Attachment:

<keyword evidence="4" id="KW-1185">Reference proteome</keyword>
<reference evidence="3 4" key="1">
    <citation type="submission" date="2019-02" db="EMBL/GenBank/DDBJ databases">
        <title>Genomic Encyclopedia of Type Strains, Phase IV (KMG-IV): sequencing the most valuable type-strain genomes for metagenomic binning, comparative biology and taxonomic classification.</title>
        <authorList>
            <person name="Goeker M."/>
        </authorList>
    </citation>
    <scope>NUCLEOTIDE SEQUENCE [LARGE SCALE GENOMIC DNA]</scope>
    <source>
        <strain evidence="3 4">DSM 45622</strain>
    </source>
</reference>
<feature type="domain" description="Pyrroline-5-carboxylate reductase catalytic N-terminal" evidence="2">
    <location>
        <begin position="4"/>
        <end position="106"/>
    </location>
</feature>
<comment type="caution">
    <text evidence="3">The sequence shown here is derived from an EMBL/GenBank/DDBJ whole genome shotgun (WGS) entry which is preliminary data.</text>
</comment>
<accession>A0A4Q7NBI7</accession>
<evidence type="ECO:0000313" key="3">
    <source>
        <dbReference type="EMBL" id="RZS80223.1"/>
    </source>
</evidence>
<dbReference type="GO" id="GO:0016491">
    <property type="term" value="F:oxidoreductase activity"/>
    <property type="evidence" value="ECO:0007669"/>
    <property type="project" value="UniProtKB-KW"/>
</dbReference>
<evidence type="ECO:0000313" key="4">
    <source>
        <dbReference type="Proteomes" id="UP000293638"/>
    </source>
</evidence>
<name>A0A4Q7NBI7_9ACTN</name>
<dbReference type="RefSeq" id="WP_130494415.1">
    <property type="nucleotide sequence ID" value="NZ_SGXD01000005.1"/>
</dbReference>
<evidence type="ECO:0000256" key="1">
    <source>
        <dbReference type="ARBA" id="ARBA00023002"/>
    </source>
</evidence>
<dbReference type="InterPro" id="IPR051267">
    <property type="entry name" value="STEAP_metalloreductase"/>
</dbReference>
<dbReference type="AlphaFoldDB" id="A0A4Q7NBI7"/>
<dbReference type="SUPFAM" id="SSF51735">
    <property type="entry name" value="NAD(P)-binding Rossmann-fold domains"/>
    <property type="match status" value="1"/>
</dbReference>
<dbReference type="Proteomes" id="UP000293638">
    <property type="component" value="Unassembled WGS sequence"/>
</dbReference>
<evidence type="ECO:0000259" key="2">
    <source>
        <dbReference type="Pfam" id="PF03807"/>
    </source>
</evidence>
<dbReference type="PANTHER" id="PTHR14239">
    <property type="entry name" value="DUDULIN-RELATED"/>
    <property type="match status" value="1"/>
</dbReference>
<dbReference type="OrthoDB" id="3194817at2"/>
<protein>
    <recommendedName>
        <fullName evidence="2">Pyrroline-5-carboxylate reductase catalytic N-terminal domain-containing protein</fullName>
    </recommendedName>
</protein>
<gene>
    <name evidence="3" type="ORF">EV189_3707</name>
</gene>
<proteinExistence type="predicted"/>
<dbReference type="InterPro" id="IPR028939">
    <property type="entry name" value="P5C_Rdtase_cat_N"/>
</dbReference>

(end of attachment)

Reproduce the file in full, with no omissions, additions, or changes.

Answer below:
<keyword evidence="4" id="KW-1185">Reference proteome</keyword>
<reference evidence="3 4" key="1">
    <citation type="submission" date="2019-02" db="EMBL/GenBank/DDBJ databases">
        <title>Genomic Encyclopedia of Type Strains, Phase IV (KMG-IV): sequencing the most valuable type-strain genomes for metagenomic binning, comparative biology and taxonomic classification.</title>
        <authorList>
            <person name="Goeker M."/>
        </authorList>
    </citation>
    <scope>NUCLEOTIDE SEQUENCE [LARGE SCALE GENOMIC DNA]</scope>
    <source>
        <strain evidence="3 4">DSM 45622</strain>
    </source>
</reference>
<feature type="domain" description="Pyrroline-5-carboxylate reductase catalytic N-terminal" evidence="2">
    <location>
        <begin position="4"/>
        <end position="106"/>
    </location>
</feature>
<comment type="caution">
    <text evidence="3">The sequence shown here is derived from an EMBL/GenBank/DDBJ whole genome shotgun (WGS) entry which is preliminary data.</text>
</comment>
<accession>A0A4Q7NBI7</accession>
<evidence type="ECO:0000313" key="3">
    <source>
        <dbReference type="EMBL" id="RZS80223.1"/>
    </source>
</evidence>
<dbReference type="GO" id="GO:0016491">
    <property type="term" value="F:oxidoreductase activity"/>
    <property type="evidence" value="ECO:0007669"/>
    <property type="project" value="UniProtKB-KW"/>
</dbReference>
<evidence type="ECO:0000313" key="4">
    <source>
        <dbReference type="Proteomes" id="UP000293638"/>
    </source>
</evidence>
<name>A0A4Q7NBI7_9ACTN</name>
<dbReference type="RefSeq" id="WP_130494415.1">
    <property type="nucleotide sequence ID" value="NZ_SGXD01000005.1"/>
</dbReference>
<evidence type="ECO:0000256" key="1">
    <source>
        <dbReference type="ARBA" id="ARBA00023002"/>
    </source>
</evidence>
<dbReference type="InterPro" id="IPR051267">
    <property type="entry name" value="STEAP_metalloreductase"/>
</dbReference>
<dbReference type="AlphaFoldDB" id="A0A4Q7NBI7"/>
<dbReference type="SUPFAM" id="SSF51735">
    <property type="entry name" value="NAD(P)-binding Rossmann-fold domains"/>
    <property type="match status" value="1"/>
</dbReference>
<dbReference type="Proteomes" id="UP000293638">
    <property type="component" value="Unassembled WGS sequence"/>
</dbReference>
<evidence type="ECO:0000259" key="2">
    <source>
        <dbReference type="Pfam" id="PF03807"/>
    </source>
</evidence>
<dbReference type="PANTHER" id="PTHR14239">
    <property type="entry name" value="DUDULIN-RELATED"/>
    <property type="match status" value="1"/>
</dbReference>
<dbReference type="OrthoDB" id="3194817at2"/>
<protein>
    <recommendedName>
        <fullName evidence="2">Pyrroline-5-carboxylate reductase catalytic N-terminal domain-containing protein</fullName>
    </recommendedName>
</protein>
<gene>
    <name evidence="3" type="ORF">EV189_3707</name>
</gene>
<proteinExistence type="predicted"/>
<dbReference type="InterPro" id="IPR028939">
    <property type="entry name" value="P5C_Rdtase_cat_N"/>
</dbReference>